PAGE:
MONTPELIER, Vt. — State officials say they are changing how contact tracing and testing is done in schools because of how quickly the omicron variant of the coronavirus spreads.

At Gov. Phil Scott’s regular news conference Tuesday, the state presented data showing Vermont has averaged 1,607 cases over the last seven days. The seven-day average for cases has increased 69 percent during that time and 245 percent over the last 14 days.

It’s unclear just how many new cases there have been on a given day recently because Jenney Samuelson, interim secretary of the Agency of Human Services, reported a “technical glitch” was discovered over the weekend that had been causing delays in the reporting of test results. Samuelson said this glitch resulted in a four- or five-day delay in results for a little more than 8,200 tests in the state. Results from a PCR test from a state testing site typically take two to three days to receive.

Samuelson said the issue has been resolved and apologized for any issues it may have caused. She said anyone who has had a delayed test result should expect to receive the result by the end of Tuesday.

She said the state is still working on results from 40,000 tests taken between Jan. 7 and Jan. 10. Samuelson said there were about 4,375 positive results in those tests and state officials were working on assigning cases to the day they should have normally been reported. The state’s case dashboard, which is typically updated daily, has not been updated since Sunday.

Even with the increase in cases, and as many as 90 people reported hospitalized with the virus as of Sunday, officials reported there has not been a corresponding increase in usage for intensive-care beds.

There have been seven deaths from the virus this month as of Jan. 11. This follows 62 deaths in December, the second deadliest month of the pandemic since 71 deaths were reported in December 2020.

Officials said cases are expected to keep increasing until the end of January where they should plateau and start to decrease at the beginning of February.

On Friday night, the state Agency of Education notified schools of an upcoming change in testing and contact tracing guidance. Officials discussed the change in more detail Tuesday.

Instead of school officials conducting testing at the start of the school day for close contacts of students with the virus using rapid antigen tests, that task will now fall to parents who can obtain tests from the school so they can test their kids prior to leaving the house.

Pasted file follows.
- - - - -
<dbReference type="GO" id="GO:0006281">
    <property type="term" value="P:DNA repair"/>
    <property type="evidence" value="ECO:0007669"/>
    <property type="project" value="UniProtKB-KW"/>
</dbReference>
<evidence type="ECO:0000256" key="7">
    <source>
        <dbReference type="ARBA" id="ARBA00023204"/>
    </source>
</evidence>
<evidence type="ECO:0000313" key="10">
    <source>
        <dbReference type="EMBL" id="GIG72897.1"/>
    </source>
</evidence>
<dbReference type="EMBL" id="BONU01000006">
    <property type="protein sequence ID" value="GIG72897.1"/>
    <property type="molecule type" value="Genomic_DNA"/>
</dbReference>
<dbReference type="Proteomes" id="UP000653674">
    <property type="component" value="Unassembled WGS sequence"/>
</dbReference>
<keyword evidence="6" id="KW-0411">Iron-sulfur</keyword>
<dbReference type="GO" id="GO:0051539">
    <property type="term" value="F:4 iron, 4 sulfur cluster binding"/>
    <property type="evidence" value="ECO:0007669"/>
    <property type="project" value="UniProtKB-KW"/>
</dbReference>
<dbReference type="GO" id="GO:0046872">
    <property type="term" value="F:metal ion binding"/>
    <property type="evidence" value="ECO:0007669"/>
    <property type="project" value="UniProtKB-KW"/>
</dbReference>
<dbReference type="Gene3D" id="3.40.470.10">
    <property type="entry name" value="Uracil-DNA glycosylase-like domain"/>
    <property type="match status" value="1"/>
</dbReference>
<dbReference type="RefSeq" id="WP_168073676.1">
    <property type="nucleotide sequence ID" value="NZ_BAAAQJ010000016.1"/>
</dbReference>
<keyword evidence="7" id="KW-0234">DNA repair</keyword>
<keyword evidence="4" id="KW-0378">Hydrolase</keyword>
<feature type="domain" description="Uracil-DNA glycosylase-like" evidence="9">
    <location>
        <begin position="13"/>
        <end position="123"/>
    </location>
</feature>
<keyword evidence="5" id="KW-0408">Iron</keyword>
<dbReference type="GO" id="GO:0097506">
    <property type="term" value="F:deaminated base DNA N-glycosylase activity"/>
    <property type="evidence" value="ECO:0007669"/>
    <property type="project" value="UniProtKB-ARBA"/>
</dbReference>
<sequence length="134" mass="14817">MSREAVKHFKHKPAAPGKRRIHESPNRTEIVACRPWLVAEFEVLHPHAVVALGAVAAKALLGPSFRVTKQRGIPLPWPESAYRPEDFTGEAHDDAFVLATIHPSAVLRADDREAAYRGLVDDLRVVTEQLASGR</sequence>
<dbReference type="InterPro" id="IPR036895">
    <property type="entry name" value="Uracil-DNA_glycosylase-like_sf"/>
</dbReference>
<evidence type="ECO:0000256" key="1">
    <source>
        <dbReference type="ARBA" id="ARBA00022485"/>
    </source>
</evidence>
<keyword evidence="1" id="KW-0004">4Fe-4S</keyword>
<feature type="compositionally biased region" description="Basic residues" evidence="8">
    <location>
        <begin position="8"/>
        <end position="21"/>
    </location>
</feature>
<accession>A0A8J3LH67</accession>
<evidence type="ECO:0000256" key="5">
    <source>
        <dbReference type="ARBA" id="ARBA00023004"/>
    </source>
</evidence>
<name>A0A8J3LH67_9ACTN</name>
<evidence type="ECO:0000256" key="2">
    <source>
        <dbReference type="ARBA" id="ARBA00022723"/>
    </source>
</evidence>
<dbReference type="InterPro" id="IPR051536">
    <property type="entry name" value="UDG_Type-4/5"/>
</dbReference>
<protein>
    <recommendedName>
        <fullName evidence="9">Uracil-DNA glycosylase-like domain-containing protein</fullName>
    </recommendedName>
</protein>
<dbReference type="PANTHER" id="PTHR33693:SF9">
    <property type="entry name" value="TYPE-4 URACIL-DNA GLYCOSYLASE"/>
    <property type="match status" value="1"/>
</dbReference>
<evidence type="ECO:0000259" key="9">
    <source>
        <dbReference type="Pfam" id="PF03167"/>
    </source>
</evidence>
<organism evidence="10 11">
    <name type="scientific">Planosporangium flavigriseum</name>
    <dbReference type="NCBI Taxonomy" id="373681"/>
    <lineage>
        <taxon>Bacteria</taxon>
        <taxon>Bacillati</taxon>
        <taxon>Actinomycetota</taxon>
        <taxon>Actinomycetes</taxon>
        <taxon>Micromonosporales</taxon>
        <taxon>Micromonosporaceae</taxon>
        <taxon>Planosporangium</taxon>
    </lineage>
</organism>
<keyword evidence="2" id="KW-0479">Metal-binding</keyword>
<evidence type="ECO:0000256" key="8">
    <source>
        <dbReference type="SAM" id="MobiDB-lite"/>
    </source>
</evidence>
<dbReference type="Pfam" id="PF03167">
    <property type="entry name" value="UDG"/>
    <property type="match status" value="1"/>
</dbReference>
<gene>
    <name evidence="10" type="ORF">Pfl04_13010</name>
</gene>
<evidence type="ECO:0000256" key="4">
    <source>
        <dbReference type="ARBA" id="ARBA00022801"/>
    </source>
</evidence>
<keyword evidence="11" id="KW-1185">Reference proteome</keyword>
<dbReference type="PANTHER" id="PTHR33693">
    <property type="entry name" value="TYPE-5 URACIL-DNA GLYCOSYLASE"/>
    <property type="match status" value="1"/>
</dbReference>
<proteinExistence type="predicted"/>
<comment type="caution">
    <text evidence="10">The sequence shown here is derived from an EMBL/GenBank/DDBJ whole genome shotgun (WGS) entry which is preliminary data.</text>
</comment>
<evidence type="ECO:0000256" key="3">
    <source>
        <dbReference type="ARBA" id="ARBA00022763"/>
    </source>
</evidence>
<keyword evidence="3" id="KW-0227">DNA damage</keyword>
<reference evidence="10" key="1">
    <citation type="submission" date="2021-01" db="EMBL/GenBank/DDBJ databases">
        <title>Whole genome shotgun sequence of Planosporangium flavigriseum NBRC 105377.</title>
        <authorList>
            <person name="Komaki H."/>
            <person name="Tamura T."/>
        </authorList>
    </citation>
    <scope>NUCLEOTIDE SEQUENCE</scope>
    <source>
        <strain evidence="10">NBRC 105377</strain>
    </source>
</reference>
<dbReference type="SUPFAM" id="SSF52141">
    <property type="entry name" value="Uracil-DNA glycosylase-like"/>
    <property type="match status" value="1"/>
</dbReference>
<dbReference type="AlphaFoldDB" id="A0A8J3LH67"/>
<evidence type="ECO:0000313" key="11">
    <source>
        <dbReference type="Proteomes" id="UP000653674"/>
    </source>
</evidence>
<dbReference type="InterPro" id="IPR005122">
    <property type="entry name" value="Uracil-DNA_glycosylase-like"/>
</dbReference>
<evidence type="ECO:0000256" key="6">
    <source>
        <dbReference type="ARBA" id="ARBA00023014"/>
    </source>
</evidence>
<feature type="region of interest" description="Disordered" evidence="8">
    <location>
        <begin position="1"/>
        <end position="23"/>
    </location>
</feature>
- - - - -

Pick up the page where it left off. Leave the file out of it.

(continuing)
Contact tracing would no longer be the school’s responsibility, either. Under this new guidance, if a student or staff member tests positive for the virus, the school would inform parents of that student’s classmates or the staff member’s class. Schools have been told to no longer conduct PCR surveillance testing because officials said while that type of test is more accurate than an at-home test, the results take too long for the test to be helpful because of how quickly omicron spreads.

Education Secretary Dan French said these changes were made, with the backing of health experts, because of an ongoing concern his agency has had in regards to being able to conduct contact tracing and testing given school staffing levels. French said the “Test to Stay” program, where students who were close contacts of a positive case could take antigen tests and stay in school if the test was negative, was successful in dealing with the delta variant, but it became clear quickly after the holidays that a different strategy would be needed for omicron.

“Since omicron was spreading so much faster and our processes and contact tracing and test to stay had difficulty keeping up,” French said.

He said the operational strain of continuing the programs, along with their reduced effectiveness due to omicron, led to the decision to shift how testing and contact tracing in schools would be done.

French said this change has been characterized as “abrupt,” and that is fair to a certain extent.

“Omicron is forcing us to move quicker than we otherwise would have wanted, but as I mentioned both from an operational perspective and a public health perspective, we concluded we needed to make a shift and we needed to make that change sooner rather than later,” he said.

eric.blaisdell @timesargus.com

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